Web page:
Yes, commercial drone pilots still need to complete TRUST if they want to fly their drone recreationally. Having a Part 107 certificate does not mean, you don’t have to take the FAA’s TRUST test. It should be really easy though for Part 107 pilots.
Vic Moss who works closely with the FAA said the following:
“It’s very simple. A 107 holder does not have to have a TRUST cert if they plan on flying under 107.
If they want to fly outside 107 (like the example I used above), they need to have a TRUST.
I think every 107 should take it so they can talk intelligently about it to people who are new to drones and ask.”
Why are the FAA’s TRUST numbers so low?
This brings us to the final question that was hotly debated on Facebook. Why are the TRUST numbers reported by the FAA so low? And, perhaps more importantly, what can be done to address this?
D. Williams offered one explanation on Facebook and said:
“I think that we have to continue to raise awareness to new pilots about the TRUST certification. Since it’s not something the manufacturers don’t put out, it’s pretty much up to us if we wish to seek out and educate new pilots.”
This is correct. Drone makers are not required to promote the FAA’s TRUST initiative. In reality, it is up to the FAA, the drone schools, and the media to educate drone fliers.
How about requiring retail stores or drone makers to put a sticker on each drone or a flyer in each box?
Most people suggested that this would be too much actual work and thus unlikely to be supported by either the retailer or drone manufacturer.
A Part 107 or TRUST number to activate your drone
Requiring a Part 107 or TRUST number to activate our drone might be an easier method as J. Brady suggested:
“Personally, for drones over certain specs, there should be a process to validate a 107 Cert# or a TRUST ID. Within the Drone activation process. If one isn’t provided, the user should be required to take an app-based course to earn a TRUST ID. Corporations could be issued a corporate 107 Cert so long as their chief Drone operations leader possesses a valid 107. This allows for the purchase with the incentive to get TRUST or not be able to fly it.”
Again, Brendan Schulman had something interesting to say here:
“Sure. The federal government could have avoided alienating DJI, rather than dissuading it from becoming a LAANC and TRUST provider. If the politics had played out differently, the test could have become integrated into DJI products and you’d likely have 90% compliance among drone operators. Oh well!”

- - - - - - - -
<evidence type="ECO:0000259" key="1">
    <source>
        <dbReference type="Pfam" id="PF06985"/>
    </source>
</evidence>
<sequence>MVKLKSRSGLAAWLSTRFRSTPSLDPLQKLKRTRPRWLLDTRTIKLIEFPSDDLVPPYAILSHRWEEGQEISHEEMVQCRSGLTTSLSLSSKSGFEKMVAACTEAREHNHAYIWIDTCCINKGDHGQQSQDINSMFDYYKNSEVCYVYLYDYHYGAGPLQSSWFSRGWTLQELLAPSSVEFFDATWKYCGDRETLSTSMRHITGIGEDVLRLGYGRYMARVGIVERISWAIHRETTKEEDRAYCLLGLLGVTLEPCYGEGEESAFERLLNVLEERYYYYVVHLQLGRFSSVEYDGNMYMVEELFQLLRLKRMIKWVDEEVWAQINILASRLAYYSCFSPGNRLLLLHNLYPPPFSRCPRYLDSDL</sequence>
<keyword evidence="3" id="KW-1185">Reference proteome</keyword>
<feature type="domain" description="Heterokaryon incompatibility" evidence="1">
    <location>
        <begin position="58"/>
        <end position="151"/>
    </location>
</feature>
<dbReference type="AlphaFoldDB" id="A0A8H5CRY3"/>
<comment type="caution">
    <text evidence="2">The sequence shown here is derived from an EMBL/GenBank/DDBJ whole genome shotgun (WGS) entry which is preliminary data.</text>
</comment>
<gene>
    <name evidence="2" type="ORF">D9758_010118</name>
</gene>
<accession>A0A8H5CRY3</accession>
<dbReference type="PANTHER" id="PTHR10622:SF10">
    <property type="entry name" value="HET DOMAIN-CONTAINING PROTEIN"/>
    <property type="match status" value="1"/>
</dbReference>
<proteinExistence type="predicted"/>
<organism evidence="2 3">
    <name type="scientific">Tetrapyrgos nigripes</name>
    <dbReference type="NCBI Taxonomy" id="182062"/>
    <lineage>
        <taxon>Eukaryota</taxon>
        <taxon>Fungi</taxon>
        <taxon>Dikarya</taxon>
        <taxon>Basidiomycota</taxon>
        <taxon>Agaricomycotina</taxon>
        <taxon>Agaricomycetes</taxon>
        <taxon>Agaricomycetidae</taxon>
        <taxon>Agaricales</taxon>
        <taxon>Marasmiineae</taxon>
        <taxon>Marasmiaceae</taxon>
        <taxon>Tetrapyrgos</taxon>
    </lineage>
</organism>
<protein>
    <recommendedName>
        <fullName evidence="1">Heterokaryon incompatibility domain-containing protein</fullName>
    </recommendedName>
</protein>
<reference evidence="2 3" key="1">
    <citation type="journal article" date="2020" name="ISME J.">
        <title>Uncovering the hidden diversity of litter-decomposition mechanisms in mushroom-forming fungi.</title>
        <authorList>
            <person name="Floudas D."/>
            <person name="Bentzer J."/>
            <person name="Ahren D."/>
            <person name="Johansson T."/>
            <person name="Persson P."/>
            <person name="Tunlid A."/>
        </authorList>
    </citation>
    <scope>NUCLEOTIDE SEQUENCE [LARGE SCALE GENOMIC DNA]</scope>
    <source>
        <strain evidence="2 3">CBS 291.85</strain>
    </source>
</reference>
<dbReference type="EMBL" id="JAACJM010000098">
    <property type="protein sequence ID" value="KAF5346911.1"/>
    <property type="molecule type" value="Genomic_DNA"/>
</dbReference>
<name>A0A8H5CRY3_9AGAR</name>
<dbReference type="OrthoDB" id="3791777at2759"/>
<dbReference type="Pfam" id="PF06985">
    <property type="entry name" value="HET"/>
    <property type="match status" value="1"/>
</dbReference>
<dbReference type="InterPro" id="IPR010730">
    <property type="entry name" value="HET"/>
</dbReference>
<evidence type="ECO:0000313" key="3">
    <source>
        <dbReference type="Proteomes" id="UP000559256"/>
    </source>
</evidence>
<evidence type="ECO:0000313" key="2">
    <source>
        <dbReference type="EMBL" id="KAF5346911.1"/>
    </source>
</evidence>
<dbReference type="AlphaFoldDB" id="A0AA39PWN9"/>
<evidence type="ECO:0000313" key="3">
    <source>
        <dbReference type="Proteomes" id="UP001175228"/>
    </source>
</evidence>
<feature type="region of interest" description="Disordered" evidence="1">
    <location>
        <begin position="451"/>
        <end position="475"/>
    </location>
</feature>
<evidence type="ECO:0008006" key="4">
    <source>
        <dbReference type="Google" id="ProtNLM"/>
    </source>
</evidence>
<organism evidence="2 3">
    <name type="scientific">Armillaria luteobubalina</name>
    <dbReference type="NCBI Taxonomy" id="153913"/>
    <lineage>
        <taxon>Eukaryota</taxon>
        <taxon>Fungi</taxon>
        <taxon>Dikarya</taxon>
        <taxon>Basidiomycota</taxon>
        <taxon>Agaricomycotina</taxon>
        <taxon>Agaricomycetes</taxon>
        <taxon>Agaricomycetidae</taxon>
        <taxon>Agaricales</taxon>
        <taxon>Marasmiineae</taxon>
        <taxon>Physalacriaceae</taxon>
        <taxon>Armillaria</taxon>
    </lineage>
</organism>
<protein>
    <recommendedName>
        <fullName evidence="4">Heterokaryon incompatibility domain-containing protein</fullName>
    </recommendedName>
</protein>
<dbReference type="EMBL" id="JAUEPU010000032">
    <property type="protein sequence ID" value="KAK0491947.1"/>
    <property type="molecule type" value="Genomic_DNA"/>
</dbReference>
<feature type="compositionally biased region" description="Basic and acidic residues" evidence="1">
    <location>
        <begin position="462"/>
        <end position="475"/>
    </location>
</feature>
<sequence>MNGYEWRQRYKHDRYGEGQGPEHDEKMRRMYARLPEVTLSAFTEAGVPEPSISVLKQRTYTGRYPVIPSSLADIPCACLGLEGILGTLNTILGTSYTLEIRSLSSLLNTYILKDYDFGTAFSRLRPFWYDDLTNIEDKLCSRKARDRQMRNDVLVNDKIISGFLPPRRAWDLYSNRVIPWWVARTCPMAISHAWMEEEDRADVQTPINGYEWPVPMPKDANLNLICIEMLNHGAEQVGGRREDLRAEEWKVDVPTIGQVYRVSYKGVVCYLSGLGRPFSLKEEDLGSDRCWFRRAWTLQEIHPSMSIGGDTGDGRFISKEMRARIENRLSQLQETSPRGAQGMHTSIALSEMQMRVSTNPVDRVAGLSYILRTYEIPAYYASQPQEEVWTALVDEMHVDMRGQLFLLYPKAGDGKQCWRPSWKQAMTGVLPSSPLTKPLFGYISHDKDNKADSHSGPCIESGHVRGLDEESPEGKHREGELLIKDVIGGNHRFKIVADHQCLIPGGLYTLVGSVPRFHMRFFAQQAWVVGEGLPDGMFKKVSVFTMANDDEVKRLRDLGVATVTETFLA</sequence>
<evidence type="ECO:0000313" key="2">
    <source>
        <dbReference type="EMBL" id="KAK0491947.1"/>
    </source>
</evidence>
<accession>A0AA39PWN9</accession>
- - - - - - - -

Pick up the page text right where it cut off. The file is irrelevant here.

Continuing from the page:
Indeed, if DJI would have been able to become a TRUST provider then incorporating the test into the DJI Fly and DJI Go 4 apps would have been easy and very effective.
TRUST Providers should do more?
Another solution that could be implemented immediately is to require the TRUST providers to do more to promote the FAA’s TRUST test and boost the drone numbers.
Greg Reverdiau, who is a co-founder of the Pilot Institute suggested that:
“TRUST providers should have to provide a minimum number of certs to remain a provider. There is no FAA incentive at the moment for anyone on that list to be anything but a link on a website.”
The list below shows all the FAA Approved Test Administrators of TRUST:
- Academy of Model Aeronautics (AMA)
- Boy Scouts of America
- Chippewa Valley Technical College
- Community College of Allegheny County – West Hills Center
- CrossFlight Sky Solutions
- Drone Launch Academy LLC
- Drone Trust
- Drone U
- Embry-Riddle Aeronautical University (ERAU)
- HSU Educational Foundation
- Lake Area Technical College
- New College Institute (NCI)
- Pilot Institute
- Proctorio Incorporated
- Tactical Aviation
- UAV Coach
- University of Arizona Global Campus
- Volatus Aerospace Corp
The FAA could do more?
Lastly, one might wonder if the Federal Aviation Administration (FAA) is doing enough to promote TRUST and increase the drone numbers.
M. Williams suggested that the FAA should start a national campaign:
“Spend some advertising dollars on a national ad campaign. Worth it if you ask me…”
The FAA will have the FAA Symposium in April and I’m sure TRUST will be discussed there as well.
However, I agree with both Greg Reverdiau and M. Williams that the FAA could ask more of the TRUST Providers to promote the initiative, as well as, start a campaign to raise awareness among hobbyist drone pilots.
Can the drone community do more?
Of course, we, the drone community, can do more as well. When we meet other drone enthusiasts we can promote the TRUST program and advocate for safe and responsible drone flying.
I will be sure to do so when I meet and talk to drone pilots and hopefully this article will help as well.
Let us know in the comments below what you think about the FAA’s TRUST program and what the FAA and we could do to keep promoting safe and responsible drone flying and to get those TRUST drone numbers up.
We’re curious to hear our thoughts!